Jeremiah 27-29

Written by Ross Middleton | March 12, 2010 | Jeremiah 27 - 29

Two interesting things stick out in these two chapters.

God tells Jeremiah to place a wooden yoke on his body before he begins prophesying. For all we can tell, he prophesied and left it on all the time because later, Hananiah, the false prophet, comes in 28:12 and breaks the yoke off of Jeremiah’s neck. To me at first read this whole wear your yoke around thing is pretty funny. I just think of a crusty old guy wearing something that animals wear, he probably would have been the butt of many jokes. If it was middle school, it probably would have been even worse.

I think its interesting that the Lord made Jeremiah prophesy with the physical object he was actually providing prophetic imagery about. I think this challenges me to make sure that I feel the burden for the people that I am called to minister to. Jeremiah, literally and figuratively felt that burden. I think that we will be the most effective in ministering to people when we get into their world, when we understand and feel their pains and struggles, otherwise God’s message doesn’t come with a burden. I believe that a burden from the Lord for people is really what will produce that change because then and only then do we have God’s heart for them.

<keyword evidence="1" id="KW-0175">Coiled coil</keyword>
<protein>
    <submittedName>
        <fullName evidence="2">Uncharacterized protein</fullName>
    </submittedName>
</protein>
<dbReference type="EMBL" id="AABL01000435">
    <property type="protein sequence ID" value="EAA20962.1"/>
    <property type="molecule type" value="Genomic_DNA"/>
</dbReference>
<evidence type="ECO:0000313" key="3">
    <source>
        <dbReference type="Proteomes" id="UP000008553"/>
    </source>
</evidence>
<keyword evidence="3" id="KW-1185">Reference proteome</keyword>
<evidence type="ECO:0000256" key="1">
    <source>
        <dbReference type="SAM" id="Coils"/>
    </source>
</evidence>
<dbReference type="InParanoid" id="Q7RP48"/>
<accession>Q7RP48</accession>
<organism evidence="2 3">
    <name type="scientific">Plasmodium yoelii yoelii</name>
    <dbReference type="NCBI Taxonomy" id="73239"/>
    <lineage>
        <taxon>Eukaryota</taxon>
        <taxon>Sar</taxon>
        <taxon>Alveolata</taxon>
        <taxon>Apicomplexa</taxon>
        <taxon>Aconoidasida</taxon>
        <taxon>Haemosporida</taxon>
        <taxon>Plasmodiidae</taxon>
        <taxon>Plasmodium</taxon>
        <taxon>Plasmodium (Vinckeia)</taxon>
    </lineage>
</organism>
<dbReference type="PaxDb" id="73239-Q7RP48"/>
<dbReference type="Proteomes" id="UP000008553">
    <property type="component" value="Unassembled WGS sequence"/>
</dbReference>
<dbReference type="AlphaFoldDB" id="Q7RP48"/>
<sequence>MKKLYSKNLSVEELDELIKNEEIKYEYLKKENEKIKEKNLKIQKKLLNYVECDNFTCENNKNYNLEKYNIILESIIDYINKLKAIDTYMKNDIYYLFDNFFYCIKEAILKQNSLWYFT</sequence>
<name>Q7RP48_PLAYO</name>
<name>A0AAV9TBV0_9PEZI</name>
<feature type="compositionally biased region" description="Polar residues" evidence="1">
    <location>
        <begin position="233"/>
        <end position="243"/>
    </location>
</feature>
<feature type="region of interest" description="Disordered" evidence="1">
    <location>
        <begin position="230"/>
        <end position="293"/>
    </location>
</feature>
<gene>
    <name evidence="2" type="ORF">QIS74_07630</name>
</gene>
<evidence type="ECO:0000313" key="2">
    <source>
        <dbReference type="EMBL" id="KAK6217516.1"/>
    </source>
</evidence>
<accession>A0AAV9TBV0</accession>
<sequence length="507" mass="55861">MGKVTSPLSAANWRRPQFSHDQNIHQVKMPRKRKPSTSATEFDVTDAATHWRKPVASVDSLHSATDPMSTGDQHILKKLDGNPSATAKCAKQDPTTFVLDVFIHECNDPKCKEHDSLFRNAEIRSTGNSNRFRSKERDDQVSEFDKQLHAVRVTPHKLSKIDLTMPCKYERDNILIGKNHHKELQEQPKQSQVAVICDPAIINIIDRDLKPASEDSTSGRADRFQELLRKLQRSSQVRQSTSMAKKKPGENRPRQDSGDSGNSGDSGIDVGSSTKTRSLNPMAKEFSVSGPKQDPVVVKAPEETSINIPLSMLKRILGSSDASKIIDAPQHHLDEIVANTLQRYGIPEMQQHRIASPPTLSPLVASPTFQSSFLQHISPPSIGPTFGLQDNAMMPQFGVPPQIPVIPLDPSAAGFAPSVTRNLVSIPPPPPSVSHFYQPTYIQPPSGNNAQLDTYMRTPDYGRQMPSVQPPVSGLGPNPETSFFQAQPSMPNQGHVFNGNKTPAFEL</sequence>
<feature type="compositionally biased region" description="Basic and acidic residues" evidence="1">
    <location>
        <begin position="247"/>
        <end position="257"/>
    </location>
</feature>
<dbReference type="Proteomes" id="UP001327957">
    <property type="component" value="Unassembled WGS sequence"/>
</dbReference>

Secondly, how could you read Jeremiah 29 and not talk about verse 11? It is one of the most famous verses in the entire Bible. I want to reframe verse 11 for us a little in that in our myopic western culture, we always interpret this verse in being something that is applying to us as individuals. While I do believe that God has a specific plan for our lives, the context of this verse is not to a person, but to a nation. It is to a people. What I want to challenge us with is that I believe our destiny more often than not is found in a vacuum by ourselves but rather in the context of family, in the context of a local church. At this point the nation of Israel was essentially one big church. I think that this is a big challenge for us in western culture, where we tend to make decisions concerning our future and our destiny by ourselves without many times understanding what the larger narrative that God is writing. As we seek God’s heart for our future and the destiny that he has planned for us, let’s seek it in the context of what he is doing in and around us.